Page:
Marshmallow Fluff was first made in 1917 by Archibald Query in Somerville, Mass. He turned out batches of the stuff in his kitchen and sold it door to door to housewives, but food shortages during the war caused him to stop production. When the war was over, he was no longer interested in Marshmallow Fluff, so he sold the recipe to H. Allen Durkee and Fred L. Mower for $500.

These World War I veterans continued to sell their product door to door, and soon it became so popular it was stocked on grocers’ shelves. As their business grew more successful, Durkee and Mower advertised in Boston newspapers and on radio.  In 1930, they began sponsoring a weekly radio show called “Flufferettes.” It aired Sunday evenings before Jack Benny, and with its live music and comedy skits, the “Flufferettes” remained popular throughout the 1940s.

Today, sophisticated marshmallow flavors such as chai, champagne and dark chocolate are popular and delicious, but when I want a comforting and easy-to-make treat, I make my grandmother’s marshmallows.

They were sure sellers at her Anglican Church Women’s teas and bake sales. When she made Marshmallow Squares for these socials, her Kenmore mixer practically vibrated as it whipped gelatin, water and vanilla into bowl after bowl of fluffy delight. I sneaked spoon after spoon of the pale pink or yellow-colored marshmallow and later, she would let me roll the top and sides of the marshmallows in coconut. She saved the edges, sliced away first so it was easier to remove the squares from the pan, and set them aside. Later, when the plates of squares were wrapped, waiting to go to the church hall, she and I sat in the mud room and ate what she’d saved for us, marshmallow first and then the crust. That’s still how I eat them.

Marshmallow love truly is forever.

Mom Skanes’ Marshmallow Squares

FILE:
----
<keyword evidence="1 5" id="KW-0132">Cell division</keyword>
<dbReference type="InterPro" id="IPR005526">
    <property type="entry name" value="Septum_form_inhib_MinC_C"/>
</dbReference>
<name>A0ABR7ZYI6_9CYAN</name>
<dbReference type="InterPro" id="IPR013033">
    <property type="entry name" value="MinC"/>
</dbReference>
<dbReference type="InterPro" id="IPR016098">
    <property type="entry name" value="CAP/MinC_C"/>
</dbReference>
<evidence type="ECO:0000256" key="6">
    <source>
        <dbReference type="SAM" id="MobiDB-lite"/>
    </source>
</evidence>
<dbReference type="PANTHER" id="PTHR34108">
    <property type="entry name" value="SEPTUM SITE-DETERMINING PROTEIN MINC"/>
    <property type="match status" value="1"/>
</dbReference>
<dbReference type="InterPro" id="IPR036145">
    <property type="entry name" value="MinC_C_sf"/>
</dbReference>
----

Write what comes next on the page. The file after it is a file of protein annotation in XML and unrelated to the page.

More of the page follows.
Makes 16 to 20, depending upon size.

Ingredients

For the marshmallow:

2 packages of gelatin

½ cup cold water

2 cups white sugar

1 cup boiling water

1 teaspoon vanilla extract

A few drops of red food coloring (optional)

Sifted confectioner’s sugar for rolling

For the crust:

½ cup butter, softened

½ cup packed brown sugar

1½ cups white flour

Directions

For the crust:

1. Preheat oven to 300 F.

2. Cream butter and sugar together.

3. Mix in flour (only until combined).

4. Turn mixture into a 9-by-9-inch pan and press into a uniform thickness of crust.

5. Bake for 12 to 15 minutes.

Note: The crust should still be a little warm when you add the marshmallow mixture.

For the marshmallow:

1. Soften the gelatin in the cold water for 5 minutes.

2. Place the softened gelatin, sugar, boiling water and vanilla extract in the bowl of a mixer.

3. Start on low speed, gradually moving to high speed, beating the ingredients until you have a thick marshmallow (about 10 minutes).

4. Pour the marshmallow onto the still-warm crust.

5. Cover with plastic wrap and refrigerate until set (about three hours).

6. Remove the pan from the refrigerator and let stand for 10 minutes. (This will make the crust easier to cut.)

7. Cut into squares.

8. Roll the marshmallow (top and sides) in sweet coconut.

Top photo: Marshmallow squares. Credit: Sharon Hunt



Zester Daily contributor Sharon Hunt is a confirmed generalist. Her interests are wide-ranging—although food is her great passion—and her credits include Reader's Digest, The Globe and Mail newspaper, "Edible" publications, Culinate.com, Chicago Sun-Times and Gastronomica. She blogs about food, family and memories at meetjustdownthehall.